The regulatory environment for investment management companies is becoming increasingly demanding. Regulators no longer consider spot checks sufficient to demonstrate compliance. The SEC has expressed clear preference for reliable compliance programs that allow companies to monitor their own activities. The U.S. Treasury is demanding greater oversight of hedge funds. Clients, in light of the Madoff Scandal, require credible assurance that their investments are safe from fraudulent activity.
Scientific Fraud Detection helps funds monitor regulatory compliance and identify fraudulent behavior. Its customized, rigorous statistical tests that help identify fraudulent behavior, including behavior related to trade allocation, portfolio pumping, front running and late trading. AACG’s experienced economists apply a unique methodology that uses internal and external data to detect aberrant trading patterns.
Because the issue at hand is one of monitoring and compliance, it is not sufficient to look at transactions on a one-off basis. Economists at AACG design statistical tests that offer robust ways of examining the data either across portfolio managers (PMs) or for a given portfolio manager.
1. A company can check if one fund systematically benefited from a better price than other funds when they all traded in the same security on same day within a defined time interval. The graph to the right demonstrates a situation in which, of four funds that traded in the same security within a defined time interval, almost 60% of the shares purchased by Fund B were at a lower price.
2. A company can check if one fund systematically received a better price than another fund when they traded in the same security over a defined period of days. The charts below demonstrate two cases: one for two funds with the same PM (Funds A and B) and one for two funds with different PM’s (Funds B and C). In these cases, the threshold for the difference in dollar value is $100,000, the trading period is defined as 2-6 days, and the two funds had to have at least 50 transactions in the same security. The first chart shows a situation in which Fund A would have had much higher values, had it been given the pricing Fund B received. Note that both funds are managed by the same portfolio manager.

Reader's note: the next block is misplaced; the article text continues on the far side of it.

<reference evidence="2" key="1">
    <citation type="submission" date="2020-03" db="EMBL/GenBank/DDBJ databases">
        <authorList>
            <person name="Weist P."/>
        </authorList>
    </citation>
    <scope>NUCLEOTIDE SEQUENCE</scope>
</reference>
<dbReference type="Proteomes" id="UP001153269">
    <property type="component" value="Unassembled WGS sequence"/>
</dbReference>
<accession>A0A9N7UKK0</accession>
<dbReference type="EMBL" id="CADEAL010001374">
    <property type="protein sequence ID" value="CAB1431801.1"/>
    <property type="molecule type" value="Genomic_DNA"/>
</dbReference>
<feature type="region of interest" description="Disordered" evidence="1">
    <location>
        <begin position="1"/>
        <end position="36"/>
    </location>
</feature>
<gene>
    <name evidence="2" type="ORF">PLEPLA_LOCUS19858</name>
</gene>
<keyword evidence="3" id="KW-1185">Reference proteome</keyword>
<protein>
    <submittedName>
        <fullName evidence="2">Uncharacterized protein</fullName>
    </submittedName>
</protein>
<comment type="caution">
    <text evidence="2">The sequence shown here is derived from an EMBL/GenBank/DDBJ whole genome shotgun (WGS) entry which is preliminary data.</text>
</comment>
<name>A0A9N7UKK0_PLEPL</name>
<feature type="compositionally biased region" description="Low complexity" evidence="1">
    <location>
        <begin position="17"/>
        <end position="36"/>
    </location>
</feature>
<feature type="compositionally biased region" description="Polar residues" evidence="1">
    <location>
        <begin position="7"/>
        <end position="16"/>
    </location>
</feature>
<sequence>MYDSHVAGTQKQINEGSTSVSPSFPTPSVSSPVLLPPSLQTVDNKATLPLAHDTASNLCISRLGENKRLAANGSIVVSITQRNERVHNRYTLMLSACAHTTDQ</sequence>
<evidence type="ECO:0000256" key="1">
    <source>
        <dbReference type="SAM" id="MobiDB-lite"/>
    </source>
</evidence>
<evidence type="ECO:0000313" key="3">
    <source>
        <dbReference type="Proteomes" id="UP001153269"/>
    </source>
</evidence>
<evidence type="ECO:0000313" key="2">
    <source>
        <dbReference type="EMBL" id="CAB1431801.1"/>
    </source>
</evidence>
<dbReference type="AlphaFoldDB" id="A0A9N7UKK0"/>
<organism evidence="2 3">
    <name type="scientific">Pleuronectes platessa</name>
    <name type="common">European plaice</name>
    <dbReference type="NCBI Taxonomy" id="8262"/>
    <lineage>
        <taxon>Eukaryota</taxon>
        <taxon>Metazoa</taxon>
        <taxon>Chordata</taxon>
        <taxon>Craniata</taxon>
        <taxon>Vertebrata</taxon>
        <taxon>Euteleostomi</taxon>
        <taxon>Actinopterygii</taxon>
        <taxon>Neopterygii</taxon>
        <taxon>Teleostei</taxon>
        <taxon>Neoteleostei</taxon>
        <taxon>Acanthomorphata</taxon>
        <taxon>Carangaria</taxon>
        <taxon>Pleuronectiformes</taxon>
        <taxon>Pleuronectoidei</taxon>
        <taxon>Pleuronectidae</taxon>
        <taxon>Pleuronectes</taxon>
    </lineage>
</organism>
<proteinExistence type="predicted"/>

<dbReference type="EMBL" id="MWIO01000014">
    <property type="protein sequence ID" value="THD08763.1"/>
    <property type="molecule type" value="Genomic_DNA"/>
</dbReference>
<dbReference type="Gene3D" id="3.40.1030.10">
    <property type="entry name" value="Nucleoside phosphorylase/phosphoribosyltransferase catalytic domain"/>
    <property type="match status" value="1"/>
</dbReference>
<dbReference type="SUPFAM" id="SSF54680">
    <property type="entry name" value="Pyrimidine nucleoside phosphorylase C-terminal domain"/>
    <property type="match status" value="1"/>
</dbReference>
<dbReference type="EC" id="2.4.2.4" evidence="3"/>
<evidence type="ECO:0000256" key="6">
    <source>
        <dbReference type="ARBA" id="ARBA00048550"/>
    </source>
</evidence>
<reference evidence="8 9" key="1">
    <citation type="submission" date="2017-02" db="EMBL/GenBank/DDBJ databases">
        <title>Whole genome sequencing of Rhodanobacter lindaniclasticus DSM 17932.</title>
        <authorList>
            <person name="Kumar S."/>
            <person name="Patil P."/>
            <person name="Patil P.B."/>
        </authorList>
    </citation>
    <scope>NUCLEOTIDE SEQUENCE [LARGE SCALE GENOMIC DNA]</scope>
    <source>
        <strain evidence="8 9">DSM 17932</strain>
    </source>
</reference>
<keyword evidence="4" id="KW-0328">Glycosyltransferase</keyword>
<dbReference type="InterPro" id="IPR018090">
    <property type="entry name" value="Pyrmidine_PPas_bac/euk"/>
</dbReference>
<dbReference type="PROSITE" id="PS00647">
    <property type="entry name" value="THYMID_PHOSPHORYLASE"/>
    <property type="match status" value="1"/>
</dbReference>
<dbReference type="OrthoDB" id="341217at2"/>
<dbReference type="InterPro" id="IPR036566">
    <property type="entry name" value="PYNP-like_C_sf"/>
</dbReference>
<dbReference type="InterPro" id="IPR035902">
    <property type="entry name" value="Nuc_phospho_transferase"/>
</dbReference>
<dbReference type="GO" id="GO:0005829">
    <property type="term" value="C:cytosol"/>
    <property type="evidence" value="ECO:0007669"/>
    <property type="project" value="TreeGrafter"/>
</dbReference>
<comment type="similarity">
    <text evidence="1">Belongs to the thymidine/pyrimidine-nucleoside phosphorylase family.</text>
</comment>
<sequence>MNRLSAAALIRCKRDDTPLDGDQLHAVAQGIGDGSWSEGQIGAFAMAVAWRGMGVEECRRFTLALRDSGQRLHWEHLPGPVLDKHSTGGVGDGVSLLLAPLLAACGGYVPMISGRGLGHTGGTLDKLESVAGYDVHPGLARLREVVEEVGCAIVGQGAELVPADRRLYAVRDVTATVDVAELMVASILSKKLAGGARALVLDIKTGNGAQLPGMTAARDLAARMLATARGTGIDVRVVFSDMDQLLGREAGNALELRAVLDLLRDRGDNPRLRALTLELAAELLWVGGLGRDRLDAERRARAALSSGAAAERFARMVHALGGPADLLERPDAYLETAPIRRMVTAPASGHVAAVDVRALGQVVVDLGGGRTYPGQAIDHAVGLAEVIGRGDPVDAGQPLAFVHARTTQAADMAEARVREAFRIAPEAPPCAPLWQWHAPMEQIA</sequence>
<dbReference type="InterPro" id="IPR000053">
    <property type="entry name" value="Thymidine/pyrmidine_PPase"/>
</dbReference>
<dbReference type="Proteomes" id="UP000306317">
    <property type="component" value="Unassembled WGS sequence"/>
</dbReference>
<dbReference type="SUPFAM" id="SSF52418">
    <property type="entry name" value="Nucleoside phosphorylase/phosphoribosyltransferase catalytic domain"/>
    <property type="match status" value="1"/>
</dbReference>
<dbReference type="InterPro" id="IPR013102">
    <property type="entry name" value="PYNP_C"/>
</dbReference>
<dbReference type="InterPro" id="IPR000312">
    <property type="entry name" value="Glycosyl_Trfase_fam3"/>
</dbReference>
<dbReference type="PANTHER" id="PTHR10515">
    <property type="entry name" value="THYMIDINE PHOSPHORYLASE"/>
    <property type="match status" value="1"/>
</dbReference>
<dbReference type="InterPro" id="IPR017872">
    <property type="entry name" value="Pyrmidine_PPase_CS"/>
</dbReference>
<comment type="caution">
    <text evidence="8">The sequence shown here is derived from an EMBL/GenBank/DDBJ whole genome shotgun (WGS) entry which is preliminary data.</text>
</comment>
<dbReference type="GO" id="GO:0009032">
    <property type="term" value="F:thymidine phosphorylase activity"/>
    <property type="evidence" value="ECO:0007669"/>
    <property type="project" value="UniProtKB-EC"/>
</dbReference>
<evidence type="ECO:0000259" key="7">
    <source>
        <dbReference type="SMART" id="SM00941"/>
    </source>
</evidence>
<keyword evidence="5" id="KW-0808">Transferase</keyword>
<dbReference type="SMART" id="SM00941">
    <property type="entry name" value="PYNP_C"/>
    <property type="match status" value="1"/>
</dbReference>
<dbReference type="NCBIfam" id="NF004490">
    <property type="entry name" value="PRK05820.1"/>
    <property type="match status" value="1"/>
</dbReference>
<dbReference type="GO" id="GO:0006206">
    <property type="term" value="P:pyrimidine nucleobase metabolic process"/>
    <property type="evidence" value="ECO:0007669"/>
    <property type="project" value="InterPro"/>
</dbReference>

3. The second chart shows a situation in which Fund C would have had much higher values, had it been given the pricing Fund B received. In this example, Funds B and C are managed by different PMs. Using statistical tests and defining thresholds allows companies to test for systematic differences and to identify potential areas of concern.
4. Portfolio managers may have an incentive to trade more near the end of the quarter in order to make their funds compliant with the prospectuses. One way to look for this behavior is to check for quarter-end activity that is statistically different from the rest of the quarter. The chart below shows spikes in activity at the end of the quarter that might be cause for concern. In addition to the examples illustrated above, other tests we can help design and implement include:
- Checking for Ponzi schemes
- Checking for front running
- Checking for late trading
To learn more, contact our regulations team using the links to the right, or email us at info@AACG.com.